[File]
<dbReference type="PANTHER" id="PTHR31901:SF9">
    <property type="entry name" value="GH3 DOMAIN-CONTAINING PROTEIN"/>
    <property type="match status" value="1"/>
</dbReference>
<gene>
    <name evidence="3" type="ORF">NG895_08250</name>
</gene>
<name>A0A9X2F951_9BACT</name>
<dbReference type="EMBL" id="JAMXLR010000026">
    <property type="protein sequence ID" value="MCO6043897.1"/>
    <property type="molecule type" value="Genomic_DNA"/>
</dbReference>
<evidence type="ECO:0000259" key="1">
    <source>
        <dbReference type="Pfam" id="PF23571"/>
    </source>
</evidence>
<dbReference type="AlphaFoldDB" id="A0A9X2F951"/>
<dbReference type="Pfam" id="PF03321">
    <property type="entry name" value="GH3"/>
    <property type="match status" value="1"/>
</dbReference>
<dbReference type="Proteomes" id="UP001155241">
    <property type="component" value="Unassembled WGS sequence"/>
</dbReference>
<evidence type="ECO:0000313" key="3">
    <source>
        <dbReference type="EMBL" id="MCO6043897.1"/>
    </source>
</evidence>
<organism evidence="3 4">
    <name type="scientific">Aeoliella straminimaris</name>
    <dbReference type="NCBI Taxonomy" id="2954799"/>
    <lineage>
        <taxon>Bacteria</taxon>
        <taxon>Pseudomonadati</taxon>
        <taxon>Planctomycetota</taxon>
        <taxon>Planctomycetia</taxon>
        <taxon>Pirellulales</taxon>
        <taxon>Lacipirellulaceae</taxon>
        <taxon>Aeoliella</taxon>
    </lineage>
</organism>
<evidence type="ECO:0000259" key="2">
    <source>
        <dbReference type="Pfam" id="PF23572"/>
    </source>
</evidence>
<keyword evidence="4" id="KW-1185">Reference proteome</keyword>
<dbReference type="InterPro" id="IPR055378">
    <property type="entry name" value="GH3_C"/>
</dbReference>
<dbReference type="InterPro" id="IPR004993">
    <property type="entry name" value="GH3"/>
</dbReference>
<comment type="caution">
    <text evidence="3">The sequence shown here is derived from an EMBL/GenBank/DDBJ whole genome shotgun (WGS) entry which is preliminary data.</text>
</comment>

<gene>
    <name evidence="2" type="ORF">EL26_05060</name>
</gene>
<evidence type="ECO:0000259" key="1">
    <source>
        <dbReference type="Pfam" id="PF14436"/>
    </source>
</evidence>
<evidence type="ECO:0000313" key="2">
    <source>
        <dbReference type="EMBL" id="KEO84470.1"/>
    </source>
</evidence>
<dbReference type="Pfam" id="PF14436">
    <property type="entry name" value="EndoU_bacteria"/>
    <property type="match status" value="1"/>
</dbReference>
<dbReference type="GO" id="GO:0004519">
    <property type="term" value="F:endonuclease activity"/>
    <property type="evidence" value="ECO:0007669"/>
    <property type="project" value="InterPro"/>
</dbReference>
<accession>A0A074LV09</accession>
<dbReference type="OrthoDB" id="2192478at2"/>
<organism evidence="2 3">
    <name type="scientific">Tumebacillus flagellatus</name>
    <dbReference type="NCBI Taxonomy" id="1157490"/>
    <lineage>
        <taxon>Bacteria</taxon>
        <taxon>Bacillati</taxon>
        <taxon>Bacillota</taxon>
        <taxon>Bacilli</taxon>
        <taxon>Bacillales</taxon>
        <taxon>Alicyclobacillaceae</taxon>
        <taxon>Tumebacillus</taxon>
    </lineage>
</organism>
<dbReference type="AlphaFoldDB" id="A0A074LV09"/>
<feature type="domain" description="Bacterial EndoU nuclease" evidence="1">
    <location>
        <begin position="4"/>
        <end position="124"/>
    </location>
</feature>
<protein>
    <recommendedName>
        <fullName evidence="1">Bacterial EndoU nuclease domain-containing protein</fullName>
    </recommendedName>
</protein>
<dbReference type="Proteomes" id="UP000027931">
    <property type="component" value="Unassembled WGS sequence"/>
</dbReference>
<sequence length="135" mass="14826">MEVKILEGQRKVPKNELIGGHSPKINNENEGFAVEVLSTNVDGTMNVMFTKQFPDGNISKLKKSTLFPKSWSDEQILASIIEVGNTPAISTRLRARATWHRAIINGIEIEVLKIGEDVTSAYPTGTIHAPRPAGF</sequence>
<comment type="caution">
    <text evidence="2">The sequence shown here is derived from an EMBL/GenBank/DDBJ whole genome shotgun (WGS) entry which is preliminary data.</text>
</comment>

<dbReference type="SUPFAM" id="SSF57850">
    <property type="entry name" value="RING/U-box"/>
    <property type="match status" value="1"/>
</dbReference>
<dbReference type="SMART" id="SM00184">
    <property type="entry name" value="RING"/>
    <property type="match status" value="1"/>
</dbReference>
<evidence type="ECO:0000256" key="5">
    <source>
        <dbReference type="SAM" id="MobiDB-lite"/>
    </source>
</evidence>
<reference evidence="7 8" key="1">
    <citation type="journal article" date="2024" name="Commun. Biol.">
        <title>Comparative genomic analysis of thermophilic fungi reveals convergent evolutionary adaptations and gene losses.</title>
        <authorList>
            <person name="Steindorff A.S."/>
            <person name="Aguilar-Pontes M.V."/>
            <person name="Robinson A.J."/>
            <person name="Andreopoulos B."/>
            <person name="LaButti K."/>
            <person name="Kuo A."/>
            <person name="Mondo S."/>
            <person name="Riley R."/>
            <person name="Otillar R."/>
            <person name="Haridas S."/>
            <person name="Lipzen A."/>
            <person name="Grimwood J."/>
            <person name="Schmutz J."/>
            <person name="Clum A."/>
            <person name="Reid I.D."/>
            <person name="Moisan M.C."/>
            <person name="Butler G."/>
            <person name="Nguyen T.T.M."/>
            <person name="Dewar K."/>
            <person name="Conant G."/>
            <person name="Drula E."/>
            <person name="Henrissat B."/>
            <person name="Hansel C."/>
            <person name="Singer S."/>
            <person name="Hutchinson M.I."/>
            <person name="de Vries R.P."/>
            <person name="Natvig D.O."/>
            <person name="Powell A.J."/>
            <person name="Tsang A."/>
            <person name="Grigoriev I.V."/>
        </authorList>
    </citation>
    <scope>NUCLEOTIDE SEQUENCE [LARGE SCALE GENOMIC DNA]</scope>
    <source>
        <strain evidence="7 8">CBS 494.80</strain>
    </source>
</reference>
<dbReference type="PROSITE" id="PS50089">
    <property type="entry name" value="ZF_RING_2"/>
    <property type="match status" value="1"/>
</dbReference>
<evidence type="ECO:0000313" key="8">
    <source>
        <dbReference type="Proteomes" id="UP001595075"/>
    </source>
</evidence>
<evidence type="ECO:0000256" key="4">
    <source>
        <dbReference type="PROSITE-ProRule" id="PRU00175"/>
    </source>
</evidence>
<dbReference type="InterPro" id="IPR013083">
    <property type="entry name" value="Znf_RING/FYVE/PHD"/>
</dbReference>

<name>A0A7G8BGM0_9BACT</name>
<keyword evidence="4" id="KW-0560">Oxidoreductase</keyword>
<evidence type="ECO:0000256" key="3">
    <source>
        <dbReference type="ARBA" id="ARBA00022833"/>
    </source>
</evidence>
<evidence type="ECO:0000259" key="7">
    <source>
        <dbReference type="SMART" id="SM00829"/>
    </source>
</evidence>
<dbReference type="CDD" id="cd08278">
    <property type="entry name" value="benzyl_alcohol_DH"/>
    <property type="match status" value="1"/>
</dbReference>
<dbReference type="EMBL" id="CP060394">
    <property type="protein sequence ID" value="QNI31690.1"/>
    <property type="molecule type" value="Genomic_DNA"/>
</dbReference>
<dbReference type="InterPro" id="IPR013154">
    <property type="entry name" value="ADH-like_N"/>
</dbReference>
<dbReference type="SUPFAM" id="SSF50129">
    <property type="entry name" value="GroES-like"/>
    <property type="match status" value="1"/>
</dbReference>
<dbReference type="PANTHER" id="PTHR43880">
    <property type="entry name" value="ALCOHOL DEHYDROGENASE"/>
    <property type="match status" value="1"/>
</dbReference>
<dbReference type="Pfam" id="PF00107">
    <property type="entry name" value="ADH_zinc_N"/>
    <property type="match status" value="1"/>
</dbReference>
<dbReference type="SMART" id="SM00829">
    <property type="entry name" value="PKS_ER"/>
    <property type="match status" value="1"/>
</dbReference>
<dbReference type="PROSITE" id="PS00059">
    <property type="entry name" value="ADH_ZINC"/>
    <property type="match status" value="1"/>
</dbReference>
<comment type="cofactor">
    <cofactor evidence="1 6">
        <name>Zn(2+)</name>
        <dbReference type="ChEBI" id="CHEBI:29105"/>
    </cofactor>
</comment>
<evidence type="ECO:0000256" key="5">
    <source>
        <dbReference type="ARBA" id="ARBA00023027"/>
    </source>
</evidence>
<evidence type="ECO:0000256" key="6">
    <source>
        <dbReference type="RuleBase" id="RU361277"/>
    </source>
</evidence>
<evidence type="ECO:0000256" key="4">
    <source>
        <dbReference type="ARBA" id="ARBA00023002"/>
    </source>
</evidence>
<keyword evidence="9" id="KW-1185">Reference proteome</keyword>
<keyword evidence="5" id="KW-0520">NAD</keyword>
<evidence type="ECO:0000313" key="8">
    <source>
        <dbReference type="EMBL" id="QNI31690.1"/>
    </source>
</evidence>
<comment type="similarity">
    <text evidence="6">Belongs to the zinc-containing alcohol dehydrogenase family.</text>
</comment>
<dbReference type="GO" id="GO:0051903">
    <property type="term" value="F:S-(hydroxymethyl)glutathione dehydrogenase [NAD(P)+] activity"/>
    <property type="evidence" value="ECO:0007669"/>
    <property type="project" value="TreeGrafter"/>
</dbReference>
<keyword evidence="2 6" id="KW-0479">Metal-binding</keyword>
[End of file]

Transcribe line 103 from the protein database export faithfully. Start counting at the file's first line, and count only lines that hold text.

<protein>